Extensible Markup Language (XML) is a markup language created to structure, store, and transport data by defining a set of rules for encoding documents in a format that is both human-readable and machine-readable. It is defined in the XML 1.0 Specification produced by the W3C, and several other related specifications, all gratis open standards.
The design goals of XML emphasize simplicity, generality, and usability over the Internet. It is a textual data format with strong support via Unicode for the languages of the world. Although the design of XML focuses on documents, it is widely used for the representation of arbitrary data structures, for example in web services.
Many application programming interfaces (APIs) have been developed to aid software developers with processing XML data, and several schema systems exist to aid in the definition of XML-based languages.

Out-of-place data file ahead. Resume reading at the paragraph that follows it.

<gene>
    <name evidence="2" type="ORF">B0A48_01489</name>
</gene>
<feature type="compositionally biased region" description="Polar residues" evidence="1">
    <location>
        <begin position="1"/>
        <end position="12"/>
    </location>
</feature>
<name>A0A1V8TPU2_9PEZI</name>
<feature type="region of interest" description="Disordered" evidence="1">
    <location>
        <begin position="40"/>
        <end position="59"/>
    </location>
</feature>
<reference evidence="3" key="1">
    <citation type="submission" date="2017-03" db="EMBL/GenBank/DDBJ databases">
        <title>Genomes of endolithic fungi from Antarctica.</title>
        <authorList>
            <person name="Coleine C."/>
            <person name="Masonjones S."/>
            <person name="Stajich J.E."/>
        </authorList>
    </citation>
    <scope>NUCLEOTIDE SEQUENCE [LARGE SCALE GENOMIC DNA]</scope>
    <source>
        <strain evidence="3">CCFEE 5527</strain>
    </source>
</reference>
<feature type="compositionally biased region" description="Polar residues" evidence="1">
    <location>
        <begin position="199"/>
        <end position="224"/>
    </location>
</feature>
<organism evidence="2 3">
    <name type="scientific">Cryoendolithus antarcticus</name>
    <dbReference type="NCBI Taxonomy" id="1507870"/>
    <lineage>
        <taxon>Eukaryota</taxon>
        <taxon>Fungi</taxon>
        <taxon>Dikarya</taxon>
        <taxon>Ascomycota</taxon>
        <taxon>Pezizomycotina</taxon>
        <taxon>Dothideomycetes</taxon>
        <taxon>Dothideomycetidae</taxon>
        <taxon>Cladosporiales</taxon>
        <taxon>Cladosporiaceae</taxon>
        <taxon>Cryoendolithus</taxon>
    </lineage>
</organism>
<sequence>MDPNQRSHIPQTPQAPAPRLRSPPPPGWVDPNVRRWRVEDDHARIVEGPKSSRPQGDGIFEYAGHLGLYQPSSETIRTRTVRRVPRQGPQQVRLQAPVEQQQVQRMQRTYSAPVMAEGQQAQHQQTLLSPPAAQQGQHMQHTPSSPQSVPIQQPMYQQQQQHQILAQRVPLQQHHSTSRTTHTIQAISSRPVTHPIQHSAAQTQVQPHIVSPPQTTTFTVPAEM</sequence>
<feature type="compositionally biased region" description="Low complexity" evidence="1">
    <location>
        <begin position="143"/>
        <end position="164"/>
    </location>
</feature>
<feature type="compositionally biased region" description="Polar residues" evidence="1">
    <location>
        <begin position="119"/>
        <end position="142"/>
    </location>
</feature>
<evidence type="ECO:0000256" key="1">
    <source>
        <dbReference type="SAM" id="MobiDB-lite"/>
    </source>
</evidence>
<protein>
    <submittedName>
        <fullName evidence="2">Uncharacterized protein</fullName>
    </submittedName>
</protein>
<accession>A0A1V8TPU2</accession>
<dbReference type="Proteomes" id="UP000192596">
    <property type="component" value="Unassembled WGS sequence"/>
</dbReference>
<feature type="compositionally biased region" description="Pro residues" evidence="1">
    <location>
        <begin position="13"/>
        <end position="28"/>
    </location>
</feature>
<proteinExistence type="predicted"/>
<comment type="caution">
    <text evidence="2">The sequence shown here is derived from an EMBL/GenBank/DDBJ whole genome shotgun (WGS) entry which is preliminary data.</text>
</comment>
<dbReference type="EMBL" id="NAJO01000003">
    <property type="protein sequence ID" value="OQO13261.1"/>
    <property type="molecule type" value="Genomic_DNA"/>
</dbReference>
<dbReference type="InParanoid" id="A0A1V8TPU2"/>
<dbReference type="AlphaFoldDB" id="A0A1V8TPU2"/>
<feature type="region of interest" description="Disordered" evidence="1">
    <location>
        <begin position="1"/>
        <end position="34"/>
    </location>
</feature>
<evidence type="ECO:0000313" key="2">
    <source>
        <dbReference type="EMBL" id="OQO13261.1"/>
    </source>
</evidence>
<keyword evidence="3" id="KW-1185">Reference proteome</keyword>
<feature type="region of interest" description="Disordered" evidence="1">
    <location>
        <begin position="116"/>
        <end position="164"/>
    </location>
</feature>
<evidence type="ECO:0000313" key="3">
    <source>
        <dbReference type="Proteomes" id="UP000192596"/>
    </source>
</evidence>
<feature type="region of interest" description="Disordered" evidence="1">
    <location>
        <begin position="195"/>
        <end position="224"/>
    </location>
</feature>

As of 2009, hundreds of XML-based languages have been developed, including RSS, Atom, SOAP, and XHTML. XML-based formats have become the default for many office-productivity tools, including Microsoft Office (Office Open XML), OpenOffice.org and LibreOffice (OpenDocument), and Apple's iWork. XML has also been employed as the base language for communication protocols, such as XMPP.
Read more about XML: Key Terminology, Characters and Escaping, Well-formedness and Error-handling, Schemas and Validation, Related Specifications, Use On The Internet, Programming Interfaces, History, Criticism